In my last blog entry, I talked about the internals of the continuous replication feature in Exchange 2007. We went into a lot of technical details about the Replication service, its DLL companion files, its object model, etc. Deep stuff.
For this blog, I thought it might be useful to step back a bit and cover some more of the basics of continuous replication.
Why Continuous Replication?
You may be wondering, why do we have continuous replication at all? The problem we’re trying to solve is one of data outages. We’re trying to provide data availability; the observation being, that if you lose your data, you have a very expensive recovery from this. Restoring from backup takes a long time, there might be significant data loss, and you’re going to be offline for a long period of time before you get your data back.
What is Continuous Replication?
A simple way to describe the solution is that we keep a second copy of your data. If you have a copy of your data, you can use that copy, should you lose your original. The thing that makes this hard, is that this copy of your data has to be up-to-date.
The theory of continuous replication is actually quite simple. The idea is that we make a copy of your data, and then as the original is modified, we make the exact same modifications to the copy. This is going to be far less expensive than copying all of the data each time it is modified. And, this gives you an up-to-date copy of the data which you can then use, should you lose your original.
How does Continuous Replication Work?
The way that we keep this data up-to-date is through Extensible Storage Engine (ESE) Logging. ESE is the database engine for Exchange Server. As ESE modifies the database, it generates a log stream (a stream of 1 MB log files) containing a list of physical modifications of the database. The log stream is normally used for crash recovery. If the server blue screens, if a process dies, etc., the database can be made consistent by using the changes described in these logs files. The basic technology for this is industry standard. For example, SQL Server and other database engines all use write-ahead logging. Now in Exchange, though, there are a lot of complexities and subtleties, which I won’t go into in this blog.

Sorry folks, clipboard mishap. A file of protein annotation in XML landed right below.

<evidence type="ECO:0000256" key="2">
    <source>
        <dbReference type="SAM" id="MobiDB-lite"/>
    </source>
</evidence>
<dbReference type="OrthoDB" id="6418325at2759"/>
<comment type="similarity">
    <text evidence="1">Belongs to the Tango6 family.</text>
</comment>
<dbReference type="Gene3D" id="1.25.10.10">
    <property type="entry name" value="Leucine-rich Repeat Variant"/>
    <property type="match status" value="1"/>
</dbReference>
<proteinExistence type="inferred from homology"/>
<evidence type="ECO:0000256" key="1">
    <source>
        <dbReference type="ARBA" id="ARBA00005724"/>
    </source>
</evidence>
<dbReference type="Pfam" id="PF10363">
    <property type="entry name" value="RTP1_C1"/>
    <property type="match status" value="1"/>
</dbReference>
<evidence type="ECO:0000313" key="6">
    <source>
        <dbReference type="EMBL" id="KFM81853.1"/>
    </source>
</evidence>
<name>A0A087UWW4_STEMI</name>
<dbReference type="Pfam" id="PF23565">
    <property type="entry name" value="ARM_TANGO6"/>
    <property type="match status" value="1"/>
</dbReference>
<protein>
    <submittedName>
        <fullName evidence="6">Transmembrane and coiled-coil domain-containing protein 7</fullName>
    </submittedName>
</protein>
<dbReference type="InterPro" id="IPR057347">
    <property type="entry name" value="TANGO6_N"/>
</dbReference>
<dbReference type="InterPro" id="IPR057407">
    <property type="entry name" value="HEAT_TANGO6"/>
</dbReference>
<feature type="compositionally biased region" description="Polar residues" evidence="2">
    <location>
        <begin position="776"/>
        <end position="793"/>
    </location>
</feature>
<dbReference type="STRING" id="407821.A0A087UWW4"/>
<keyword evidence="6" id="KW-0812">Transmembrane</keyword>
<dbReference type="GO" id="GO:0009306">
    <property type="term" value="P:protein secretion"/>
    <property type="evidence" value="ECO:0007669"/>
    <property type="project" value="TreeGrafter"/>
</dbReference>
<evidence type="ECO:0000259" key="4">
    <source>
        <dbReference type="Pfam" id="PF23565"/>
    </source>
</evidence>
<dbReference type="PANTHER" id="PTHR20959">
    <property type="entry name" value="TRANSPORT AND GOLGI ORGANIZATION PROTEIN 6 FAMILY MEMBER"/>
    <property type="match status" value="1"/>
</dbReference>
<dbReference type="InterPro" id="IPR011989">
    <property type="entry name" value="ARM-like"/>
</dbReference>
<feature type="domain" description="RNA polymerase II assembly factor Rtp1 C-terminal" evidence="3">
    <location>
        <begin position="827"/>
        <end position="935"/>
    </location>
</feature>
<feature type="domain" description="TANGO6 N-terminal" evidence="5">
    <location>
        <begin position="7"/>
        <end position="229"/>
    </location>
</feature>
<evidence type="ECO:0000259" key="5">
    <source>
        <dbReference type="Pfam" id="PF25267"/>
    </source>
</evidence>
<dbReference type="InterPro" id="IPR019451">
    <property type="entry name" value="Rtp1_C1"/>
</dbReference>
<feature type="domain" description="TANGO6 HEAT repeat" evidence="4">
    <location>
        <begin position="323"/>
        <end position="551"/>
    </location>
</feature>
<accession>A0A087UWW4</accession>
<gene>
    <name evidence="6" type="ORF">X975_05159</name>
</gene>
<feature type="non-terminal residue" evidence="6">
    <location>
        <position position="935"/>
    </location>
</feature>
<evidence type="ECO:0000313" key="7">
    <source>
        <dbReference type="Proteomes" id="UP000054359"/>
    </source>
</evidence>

Log files contains a list of physical modifications to database pages. When an update is made to the database an in-memory copy of the page is modified. Then, the log record describing that modification is written to the log file. Once that is done, the page can then be written to the database.
To implement continuous replication, we make a copy of the database, and then as log files are created that describe modifications to the original, we copy the log files and then replay them into the database copy.
Continuous Replication Behavior
This leads us to the basic architecture of continuous replication. A new service, called the Microsoft Exchange Replication service, is responsible for keeping the copy of the database up-to-date. It does this by copying log records that the store generates, inspecting them, and then replaying into the copy of the database.
Having a copy of the data is only useful if you have some way to use it; preferably, accessing it in a way that is transparent to the user. For CCR, the cluster service provides that. It moves the network address and identity to the passive node and starts the services. For LCR, activation is manual, but it is generally a very quick operation, since it’s copy of the data is already available to the server.
The replication pipeline is illustrated in the following figure.